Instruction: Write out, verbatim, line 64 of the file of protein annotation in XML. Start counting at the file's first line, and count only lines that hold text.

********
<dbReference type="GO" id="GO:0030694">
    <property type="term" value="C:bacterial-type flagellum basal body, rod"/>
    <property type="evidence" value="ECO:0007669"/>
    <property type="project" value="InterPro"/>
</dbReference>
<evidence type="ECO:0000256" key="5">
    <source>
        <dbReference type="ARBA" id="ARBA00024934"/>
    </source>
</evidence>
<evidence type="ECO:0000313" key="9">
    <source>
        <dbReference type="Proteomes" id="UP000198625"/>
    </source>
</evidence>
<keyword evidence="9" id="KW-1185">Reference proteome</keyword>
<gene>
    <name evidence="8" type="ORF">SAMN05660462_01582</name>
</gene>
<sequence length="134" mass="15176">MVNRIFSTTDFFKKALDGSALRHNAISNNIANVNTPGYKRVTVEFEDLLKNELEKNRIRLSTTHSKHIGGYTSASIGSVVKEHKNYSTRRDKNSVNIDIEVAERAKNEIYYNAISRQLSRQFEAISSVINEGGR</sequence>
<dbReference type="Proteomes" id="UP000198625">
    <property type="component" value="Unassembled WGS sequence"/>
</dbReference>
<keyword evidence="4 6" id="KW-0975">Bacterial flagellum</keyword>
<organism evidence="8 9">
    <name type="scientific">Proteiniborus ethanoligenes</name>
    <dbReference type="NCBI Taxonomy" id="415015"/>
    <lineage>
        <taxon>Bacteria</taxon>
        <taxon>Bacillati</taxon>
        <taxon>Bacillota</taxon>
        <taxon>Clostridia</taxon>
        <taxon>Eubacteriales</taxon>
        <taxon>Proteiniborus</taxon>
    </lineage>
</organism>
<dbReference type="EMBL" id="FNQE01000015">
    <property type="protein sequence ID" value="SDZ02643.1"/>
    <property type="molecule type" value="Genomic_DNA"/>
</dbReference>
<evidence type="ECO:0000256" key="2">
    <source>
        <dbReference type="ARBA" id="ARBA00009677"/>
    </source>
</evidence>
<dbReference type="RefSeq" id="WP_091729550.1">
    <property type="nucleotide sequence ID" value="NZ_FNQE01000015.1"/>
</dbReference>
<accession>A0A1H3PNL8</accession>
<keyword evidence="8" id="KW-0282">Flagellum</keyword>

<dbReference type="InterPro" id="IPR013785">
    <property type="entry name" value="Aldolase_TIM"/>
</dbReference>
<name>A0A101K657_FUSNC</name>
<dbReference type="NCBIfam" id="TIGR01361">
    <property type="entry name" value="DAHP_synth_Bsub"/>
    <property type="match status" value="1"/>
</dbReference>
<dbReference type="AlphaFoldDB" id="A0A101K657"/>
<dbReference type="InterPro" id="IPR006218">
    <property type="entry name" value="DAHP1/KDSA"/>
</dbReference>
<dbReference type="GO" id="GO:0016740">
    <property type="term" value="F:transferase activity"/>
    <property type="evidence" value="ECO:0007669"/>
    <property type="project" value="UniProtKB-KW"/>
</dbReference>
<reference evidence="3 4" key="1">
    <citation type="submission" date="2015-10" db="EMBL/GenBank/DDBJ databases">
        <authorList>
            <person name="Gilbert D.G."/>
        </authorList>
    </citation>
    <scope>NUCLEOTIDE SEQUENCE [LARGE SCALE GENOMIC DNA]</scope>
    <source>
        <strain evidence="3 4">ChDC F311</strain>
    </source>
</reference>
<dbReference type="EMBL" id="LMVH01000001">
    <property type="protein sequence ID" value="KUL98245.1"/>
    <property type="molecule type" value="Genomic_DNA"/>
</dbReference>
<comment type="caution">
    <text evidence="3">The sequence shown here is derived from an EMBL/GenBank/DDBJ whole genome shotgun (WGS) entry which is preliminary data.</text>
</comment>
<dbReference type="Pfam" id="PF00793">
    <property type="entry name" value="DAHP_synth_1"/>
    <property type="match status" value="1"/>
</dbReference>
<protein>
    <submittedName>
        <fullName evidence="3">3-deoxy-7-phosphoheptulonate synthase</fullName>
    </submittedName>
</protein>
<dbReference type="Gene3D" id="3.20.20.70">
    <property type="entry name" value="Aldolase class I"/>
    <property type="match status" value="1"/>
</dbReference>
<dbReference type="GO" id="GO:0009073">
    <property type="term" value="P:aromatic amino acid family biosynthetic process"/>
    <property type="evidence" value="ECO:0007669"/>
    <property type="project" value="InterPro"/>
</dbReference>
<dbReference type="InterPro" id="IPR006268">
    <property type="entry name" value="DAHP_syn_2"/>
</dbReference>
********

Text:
    <property type="term" value="F:transferase activity"/>